When you’re ready to buy a new vehicle, and it’s time to get to the paperwork you may be surprised to see some additional fees on the purchase contract.
You agreed to pay a specific amount and this is not the same amount on the paperwork.
Some of these additional fees can add thousands of dollars to your bill? Some fees are part of the price and are unavoidable while other you need to dispute and NOT pay. Avoid these car-buying fees.
Knowing which fees to expect and what fees to challenge will help save you a lot of money. Knowing the reason behind these fees will help you save money too.
Fees You Have To Pay
There are four legitimate fees and taxes you need to pay to purchase your vehicle,
- Destination charge: Your car has to make its way from the manufacturer to the dealership, and the dealership is going to ask you to cover the costs of getting it there. The automaker, not the dealership, set the price per brand and model and is something you can’t avoid. An easy way to know that this is a legitimate fee is by checking the vehicle’s window sticker, or Monroney Sticker.
- Doc or documentation fee: Doc fees are simply a profit center for the dealership. This covers the cost of the dealer handling the paperwork. Some states limit this amount, and some don't, but it will generally cost you about $100-500. Be sure to question any amount much more than that.
- State sales tax: Unless you live in a state where there is no sales tax, you need to pay it at the time of purchase. However, if you are buying a car in a state you don't live in, you will pay your home state's sales tax when you register the vehicle. Make sure you remind the dealer so that they charge you the right amount.
- Title, license plate and registration fee: The dealership probably has a good relationship with your local DMV and will be able to get your title and registration, tags, and plates much more efficiently and quickly than you would be able to do on your own.
Fees You Should Never Pay
Don't be fooled into spending more money than you need to. These are eight fees you should never pay.
- Dealer preparation charge: Similar to the delivery charge and might be listed on that unofficial window sticker. It should be included in the retail price not added as an additional expense.
- Fabric protection: A little bit of Scotchgard will go a long way towards protecting your seats and is a cheaper option than paying the dealership a lot more to spray it for you. If you are really concerned with protecting your seats, buy some seat covers.
- Paint protection: Paint protection is very popular these days especially with more pricey cars, a transparent film or process like Opticoat will protect your paint. It’s less expensive to go to a local detail shop. A new car’s paint should be protected by warranty if rust occurs.
- Rustproofing and undercoating: Rustproofing is old school, unless you are driving through salt piles your vehicle's undercarriage will do just fine in almost any inclement weather without paying for this expensive charge. The risk of rust is low and the warranty covers it. Pass on this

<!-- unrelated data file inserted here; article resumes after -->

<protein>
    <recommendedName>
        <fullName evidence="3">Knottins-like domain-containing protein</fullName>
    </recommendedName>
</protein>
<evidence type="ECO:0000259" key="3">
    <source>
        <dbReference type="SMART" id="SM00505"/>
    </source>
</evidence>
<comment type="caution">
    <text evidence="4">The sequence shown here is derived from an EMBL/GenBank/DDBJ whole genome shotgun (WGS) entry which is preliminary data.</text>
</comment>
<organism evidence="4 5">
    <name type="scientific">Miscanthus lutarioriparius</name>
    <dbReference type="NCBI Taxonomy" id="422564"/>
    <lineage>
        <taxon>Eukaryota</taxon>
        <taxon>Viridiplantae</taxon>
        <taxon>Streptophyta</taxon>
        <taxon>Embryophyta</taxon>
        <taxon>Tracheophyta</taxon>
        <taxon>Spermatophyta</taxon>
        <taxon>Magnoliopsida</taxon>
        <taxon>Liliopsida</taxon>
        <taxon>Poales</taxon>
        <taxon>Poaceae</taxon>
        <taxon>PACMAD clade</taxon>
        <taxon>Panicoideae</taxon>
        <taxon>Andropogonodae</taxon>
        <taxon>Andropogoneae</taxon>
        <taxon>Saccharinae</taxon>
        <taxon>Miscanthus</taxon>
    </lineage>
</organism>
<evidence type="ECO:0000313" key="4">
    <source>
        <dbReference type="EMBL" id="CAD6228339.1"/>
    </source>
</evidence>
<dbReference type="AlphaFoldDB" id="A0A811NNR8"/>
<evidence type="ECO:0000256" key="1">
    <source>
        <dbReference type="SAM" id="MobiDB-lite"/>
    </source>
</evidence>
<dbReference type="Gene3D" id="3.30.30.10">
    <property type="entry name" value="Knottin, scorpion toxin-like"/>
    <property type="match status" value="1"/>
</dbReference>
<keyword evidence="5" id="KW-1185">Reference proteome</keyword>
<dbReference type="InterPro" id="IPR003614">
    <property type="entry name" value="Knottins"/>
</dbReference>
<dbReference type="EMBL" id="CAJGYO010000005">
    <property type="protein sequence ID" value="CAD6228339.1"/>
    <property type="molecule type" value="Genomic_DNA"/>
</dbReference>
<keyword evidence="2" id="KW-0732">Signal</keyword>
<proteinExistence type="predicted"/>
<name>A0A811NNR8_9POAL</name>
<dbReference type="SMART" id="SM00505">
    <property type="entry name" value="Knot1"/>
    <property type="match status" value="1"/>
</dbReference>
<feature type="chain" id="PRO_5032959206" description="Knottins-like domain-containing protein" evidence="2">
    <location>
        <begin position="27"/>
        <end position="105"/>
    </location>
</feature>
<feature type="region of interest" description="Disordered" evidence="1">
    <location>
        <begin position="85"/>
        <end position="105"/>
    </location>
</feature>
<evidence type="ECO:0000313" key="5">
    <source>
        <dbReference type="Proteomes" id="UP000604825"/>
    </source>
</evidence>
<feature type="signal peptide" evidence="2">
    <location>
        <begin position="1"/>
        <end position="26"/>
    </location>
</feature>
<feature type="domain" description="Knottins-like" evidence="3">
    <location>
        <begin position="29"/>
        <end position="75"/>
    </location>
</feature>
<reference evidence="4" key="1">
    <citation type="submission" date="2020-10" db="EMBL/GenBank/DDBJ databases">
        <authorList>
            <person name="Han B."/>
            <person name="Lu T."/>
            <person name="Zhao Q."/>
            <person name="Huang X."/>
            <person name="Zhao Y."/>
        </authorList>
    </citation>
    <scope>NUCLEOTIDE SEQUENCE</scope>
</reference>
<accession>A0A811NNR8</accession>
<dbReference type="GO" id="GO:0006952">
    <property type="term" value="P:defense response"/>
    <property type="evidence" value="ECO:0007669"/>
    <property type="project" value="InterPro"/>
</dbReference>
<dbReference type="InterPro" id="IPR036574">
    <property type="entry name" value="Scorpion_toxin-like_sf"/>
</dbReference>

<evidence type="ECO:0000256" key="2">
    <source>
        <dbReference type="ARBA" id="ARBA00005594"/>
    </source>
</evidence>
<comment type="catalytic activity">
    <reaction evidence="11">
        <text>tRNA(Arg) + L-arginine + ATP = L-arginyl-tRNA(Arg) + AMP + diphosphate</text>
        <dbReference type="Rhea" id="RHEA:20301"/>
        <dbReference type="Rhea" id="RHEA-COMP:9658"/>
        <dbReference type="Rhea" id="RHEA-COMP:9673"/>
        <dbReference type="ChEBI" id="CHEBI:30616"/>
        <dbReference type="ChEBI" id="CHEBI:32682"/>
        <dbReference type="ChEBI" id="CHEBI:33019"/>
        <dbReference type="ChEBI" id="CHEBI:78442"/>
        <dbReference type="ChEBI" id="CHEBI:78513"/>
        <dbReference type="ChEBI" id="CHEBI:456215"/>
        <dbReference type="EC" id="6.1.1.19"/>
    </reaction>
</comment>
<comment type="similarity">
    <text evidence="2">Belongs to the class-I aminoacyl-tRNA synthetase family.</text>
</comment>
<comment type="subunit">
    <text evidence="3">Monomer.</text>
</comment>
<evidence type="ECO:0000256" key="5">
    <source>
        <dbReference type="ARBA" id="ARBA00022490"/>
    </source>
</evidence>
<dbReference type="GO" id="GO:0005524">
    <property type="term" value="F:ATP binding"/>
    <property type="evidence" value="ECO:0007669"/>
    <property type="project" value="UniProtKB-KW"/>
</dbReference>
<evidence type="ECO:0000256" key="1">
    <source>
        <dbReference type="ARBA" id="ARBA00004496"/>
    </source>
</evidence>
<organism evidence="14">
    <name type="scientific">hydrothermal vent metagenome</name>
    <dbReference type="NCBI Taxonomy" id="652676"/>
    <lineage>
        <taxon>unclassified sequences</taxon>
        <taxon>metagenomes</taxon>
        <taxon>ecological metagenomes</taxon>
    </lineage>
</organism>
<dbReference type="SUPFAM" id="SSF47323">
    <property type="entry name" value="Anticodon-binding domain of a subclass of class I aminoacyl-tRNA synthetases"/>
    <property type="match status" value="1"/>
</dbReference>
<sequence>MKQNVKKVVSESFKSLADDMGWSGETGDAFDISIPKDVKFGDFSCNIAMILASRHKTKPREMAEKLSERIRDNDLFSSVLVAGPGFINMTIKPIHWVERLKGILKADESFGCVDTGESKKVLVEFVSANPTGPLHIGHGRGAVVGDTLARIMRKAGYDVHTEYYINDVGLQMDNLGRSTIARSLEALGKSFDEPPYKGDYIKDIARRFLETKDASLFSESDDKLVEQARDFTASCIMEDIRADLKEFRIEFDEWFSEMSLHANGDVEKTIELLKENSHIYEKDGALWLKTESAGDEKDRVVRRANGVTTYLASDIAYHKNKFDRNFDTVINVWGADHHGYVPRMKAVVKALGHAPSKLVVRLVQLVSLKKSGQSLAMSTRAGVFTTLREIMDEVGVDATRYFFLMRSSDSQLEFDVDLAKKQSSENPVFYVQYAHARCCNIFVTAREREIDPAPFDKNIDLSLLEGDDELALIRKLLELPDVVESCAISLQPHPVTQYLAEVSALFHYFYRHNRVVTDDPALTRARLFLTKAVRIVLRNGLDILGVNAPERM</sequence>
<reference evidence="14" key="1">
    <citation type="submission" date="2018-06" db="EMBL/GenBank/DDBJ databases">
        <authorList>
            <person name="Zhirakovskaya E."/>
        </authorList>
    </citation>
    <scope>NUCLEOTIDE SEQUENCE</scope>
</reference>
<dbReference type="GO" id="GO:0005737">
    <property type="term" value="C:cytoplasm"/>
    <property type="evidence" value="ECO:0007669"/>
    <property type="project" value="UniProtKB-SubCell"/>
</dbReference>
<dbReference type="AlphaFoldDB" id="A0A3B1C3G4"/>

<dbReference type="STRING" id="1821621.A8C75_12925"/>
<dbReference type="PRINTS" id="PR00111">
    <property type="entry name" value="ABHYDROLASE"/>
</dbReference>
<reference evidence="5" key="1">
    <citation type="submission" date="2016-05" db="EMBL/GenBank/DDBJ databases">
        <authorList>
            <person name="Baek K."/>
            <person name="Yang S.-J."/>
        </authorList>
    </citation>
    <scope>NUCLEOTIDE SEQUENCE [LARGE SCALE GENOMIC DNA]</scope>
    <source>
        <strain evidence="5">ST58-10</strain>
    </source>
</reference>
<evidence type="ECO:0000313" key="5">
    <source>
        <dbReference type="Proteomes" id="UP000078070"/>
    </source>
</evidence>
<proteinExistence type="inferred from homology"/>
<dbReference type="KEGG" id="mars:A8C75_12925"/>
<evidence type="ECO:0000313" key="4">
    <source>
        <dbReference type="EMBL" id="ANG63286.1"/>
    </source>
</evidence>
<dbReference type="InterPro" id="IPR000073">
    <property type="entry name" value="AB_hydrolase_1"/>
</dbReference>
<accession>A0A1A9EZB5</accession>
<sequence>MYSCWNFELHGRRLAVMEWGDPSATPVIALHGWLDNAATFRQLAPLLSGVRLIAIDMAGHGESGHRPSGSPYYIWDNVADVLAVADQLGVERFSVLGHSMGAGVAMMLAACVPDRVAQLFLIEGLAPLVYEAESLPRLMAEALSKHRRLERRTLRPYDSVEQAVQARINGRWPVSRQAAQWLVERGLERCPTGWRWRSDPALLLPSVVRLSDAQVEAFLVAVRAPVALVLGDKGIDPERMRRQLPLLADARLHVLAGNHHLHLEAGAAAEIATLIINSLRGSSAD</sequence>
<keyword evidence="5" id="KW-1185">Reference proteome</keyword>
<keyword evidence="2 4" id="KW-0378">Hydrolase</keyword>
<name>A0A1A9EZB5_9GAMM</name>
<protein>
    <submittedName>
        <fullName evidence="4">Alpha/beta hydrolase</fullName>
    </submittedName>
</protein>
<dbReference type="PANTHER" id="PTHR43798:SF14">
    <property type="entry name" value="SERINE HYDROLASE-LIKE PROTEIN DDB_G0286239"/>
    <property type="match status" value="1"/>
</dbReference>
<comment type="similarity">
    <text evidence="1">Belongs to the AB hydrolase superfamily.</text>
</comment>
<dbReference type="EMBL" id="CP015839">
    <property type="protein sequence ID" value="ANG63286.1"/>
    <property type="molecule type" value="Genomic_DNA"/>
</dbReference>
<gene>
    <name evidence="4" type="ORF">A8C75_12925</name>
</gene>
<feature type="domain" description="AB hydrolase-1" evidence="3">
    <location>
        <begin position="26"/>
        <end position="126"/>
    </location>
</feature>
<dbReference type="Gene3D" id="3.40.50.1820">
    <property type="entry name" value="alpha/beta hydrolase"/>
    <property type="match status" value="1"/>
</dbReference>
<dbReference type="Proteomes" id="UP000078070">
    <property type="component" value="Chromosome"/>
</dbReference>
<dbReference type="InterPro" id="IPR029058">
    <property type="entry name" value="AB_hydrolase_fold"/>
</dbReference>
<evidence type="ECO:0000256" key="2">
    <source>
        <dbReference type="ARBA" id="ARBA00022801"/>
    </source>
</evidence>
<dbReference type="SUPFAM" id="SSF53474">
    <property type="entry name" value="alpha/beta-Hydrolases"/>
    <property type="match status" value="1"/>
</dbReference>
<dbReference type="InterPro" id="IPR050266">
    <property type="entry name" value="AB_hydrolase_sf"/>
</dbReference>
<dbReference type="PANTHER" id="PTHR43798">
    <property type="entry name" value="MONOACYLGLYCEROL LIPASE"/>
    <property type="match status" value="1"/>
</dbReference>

- Vehicle identification number etching: They will try and sell it to you as an additional security in case your vehicle is stolen. Collision shops can add that to your ride if you are really that concerned. Insurance covers stolen cars, so pass.
- Advertising fee: Dealerships pay to advertise their business, and they will try and pass on some of that cost to you. Ideally, this cost should be told to you before you see it on the final paperwork, and often it will be listed on the vehicle's sales tag. If the first time you hear about it is in the contract, definitely push to have it taken out.
- Nitrogen fees: The dealer will offer to fill your tires with pure nitrogen gas to get more life out of your tires. We use nitrogen in our race car tires, this is a waste for daily drivers and you can always add it later. Pass and go with regular air. The dealer can charge as much as $200. Yikes!
- Reconditioning fee (for used cars): If you’re purchasing a used car you need to be wary of this fee. When car dealers purchase used vehicles, they recondition them to get them “showroom ready.” Reconditioning includes mechanical inspections, detailing, and more. It is the cost of doing business for a car dealer.
If you’re looking at purchasing a used car and the dealer has added an additional reconditioning fees to the purchase price, you should walk away. This is not a fee that you should pay. This cost incurred by the dealer and part of the selling price.
The Bottom Line
If you're not sure about a particular fee, ask. An honest salesperson will be able to clearly and convincingly explain why a charge is necessary. Can you negotiate this “fee?”
Absolutely! Sales managers do not expect every vehicle they accessorize to sell for full price. This tactic to boost dealer profit works on a lot of people, but you don’t have to fall prey to it. If you aren’t interested in the accessories, negotiate them off of the selling price of the vehicle. It isn’t easy, but it is entirely within your
All of the tips you see here and more are in my book, "Lauren Fix’s Guide to Loving Your Car."
Lauren Fix, The Car Coach® is a nationally recognized automotive expert, media guest, journalist, author, keynote speaker and television host. Post your comments on Twitter: @LaurenFix or on her Facebook Page.
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